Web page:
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Acute undifferentiated acute abdominal pain in the elderly, does CT scan help?

Three Part Question

In [elderly patients presenting to the Emergency Department with abdominal pain] does [CT scan]affect [clinical decision making]?

Clinical Scenario

A 75 years old man presents with acute onset of central abdominal pain. He has never
had this pain before. Abdominal examination revealed central abdominal tenderness but no guarding or masses. The general examination was unremarkable. Routine blood tests came back as normal. You request a CT scan of the patient’s abdomen as he continues to be in pain with no obvious pathology but wonder if the CT scan is a sensitive predictor of significant underlying pathology and if it will help you in clinical decision making.

Search Strategy

Midline,CINAHL,EMBASE search using OVID interface (1950- December 2013)
Using CT Scan OR Computerised Tomography scan
AND Abdominal pain
AND Elderly OR Old age OR Above 65 years
AND decision making OR Management OR need for surgery OR admit OR discharge
Limit search to English language and humans. We also searched Google and Google scholar for relevant articles and abstracts.

Search Outcome

42 studies were found. 2 of these papers were identified as relevant to this

Relevant Paper(s)

Author, date and country Patient group Study type (level of evidence) Outcomes Key results Study Weaknesses
Esses D et al
104 patients 65 years or older presenting to an urban teaching Emergency Department with non traumatic acute abdominal painProspective observational cohort study of a convenience sampleCT scan altered decision to admit in 26%, the need for surgery in 12% and diagnosis in about 50%.Of 72 patients who would have been admitted before CT,23 of them were discharged when CT results were known.Out of 32 patients who would have been discharged without knowing the CT results 4 were admitted.Diagnostic certainty doubled. Altered decision making regarding admission ,discharge or surgery. Planned surgery in 6 cases prior to CT results deemed unnecessary in 4 cases.10 patients deemed to require surgery duo to CT results 8 of them were unsuspected.Convenience sample. Single centre 29 patients met the inclusion criteria but the attending physician chose not to include. Out of 42 attending physicians involved 40 were board certified but they had varied experience between 2-20 years.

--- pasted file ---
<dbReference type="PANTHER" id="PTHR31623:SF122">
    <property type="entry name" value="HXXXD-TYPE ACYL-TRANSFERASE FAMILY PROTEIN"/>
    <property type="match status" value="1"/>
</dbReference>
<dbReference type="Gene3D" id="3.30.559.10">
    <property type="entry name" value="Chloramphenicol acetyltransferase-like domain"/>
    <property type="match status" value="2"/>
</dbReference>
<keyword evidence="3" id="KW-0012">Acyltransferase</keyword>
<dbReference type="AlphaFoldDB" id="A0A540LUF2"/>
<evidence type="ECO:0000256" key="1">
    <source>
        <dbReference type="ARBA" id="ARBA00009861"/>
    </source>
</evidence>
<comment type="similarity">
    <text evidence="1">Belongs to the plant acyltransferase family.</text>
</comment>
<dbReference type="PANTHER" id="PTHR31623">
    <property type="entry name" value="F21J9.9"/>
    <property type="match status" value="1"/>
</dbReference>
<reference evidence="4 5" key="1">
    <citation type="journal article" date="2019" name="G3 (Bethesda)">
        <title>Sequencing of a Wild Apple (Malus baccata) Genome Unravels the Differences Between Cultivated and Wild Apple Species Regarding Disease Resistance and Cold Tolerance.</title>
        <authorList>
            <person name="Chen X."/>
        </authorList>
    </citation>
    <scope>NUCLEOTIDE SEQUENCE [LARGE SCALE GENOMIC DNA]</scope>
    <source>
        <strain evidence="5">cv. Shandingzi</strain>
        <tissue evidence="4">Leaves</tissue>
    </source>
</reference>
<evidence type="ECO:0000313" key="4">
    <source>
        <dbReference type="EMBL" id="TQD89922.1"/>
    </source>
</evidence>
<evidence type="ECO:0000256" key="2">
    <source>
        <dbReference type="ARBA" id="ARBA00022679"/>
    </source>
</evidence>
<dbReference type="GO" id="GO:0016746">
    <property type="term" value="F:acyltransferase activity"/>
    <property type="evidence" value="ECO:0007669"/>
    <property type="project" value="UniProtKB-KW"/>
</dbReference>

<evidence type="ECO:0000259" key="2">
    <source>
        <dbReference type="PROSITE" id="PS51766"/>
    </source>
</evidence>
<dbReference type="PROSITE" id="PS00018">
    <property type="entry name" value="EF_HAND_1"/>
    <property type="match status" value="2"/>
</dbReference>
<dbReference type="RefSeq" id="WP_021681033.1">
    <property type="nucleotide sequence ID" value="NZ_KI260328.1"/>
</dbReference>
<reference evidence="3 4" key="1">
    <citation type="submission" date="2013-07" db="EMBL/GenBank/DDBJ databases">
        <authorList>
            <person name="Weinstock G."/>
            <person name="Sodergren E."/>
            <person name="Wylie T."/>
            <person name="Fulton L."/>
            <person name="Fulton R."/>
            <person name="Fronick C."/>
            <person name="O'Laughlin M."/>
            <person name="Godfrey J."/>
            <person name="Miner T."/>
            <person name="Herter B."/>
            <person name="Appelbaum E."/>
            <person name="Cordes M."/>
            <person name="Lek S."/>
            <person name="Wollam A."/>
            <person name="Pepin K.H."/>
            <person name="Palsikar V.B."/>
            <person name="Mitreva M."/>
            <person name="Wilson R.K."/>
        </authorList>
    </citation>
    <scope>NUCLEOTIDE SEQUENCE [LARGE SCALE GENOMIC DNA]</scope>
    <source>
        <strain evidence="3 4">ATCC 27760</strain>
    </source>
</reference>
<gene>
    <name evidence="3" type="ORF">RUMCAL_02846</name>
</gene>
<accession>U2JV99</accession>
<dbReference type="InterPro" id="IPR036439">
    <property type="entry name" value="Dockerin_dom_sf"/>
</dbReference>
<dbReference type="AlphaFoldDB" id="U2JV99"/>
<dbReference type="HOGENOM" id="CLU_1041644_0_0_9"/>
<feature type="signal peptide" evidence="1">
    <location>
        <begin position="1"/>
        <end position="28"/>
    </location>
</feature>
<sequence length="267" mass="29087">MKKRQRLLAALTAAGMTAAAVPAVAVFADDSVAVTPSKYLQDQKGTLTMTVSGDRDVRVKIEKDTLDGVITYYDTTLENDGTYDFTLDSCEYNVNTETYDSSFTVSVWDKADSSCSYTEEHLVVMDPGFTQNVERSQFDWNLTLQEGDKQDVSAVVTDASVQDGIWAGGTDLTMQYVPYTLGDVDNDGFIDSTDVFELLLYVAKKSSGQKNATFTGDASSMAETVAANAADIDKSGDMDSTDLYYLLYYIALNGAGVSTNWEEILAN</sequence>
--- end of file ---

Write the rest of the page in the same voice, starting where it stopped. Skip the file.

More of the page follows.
Hustey FM et al
337 patients >60 years old presenting to ED with acute non traumatic abdominal painProspective multicentre observational study57% of CT scans were diagnostic for patients requiring acute surgical or medical interventions, and 85% for patients requiring acute surgical interventionCT scan results are often diagnostic for older patients with abdominal painSample bias as started by age of 60 years old


CT scan is an important investigation tool in elderly patients with acute non traumatic abdominal pain presenting to the emergency department. it can improve diagnostic accuracy, it also helps in decision to admit, discharge and the need for surgery.


  1. Esses D, Birnbaum A, Bijur P, Shah S, Gleyzer A, Gallagher DEJ Ability of CT to Alter Decision Making in Elderly Patients With Acute Abdominal Pain Am J Emerg Med 2004 Jul;22 (4):270-2.
  2. Hustey FM, Meldon SW, Banet GA, Gerson LW, Blanda M, Lewis LM The use of abdominal computed tomography in older ED patients with acute abdominal pain Am J Emerg Med 2005 May;23(3):259-65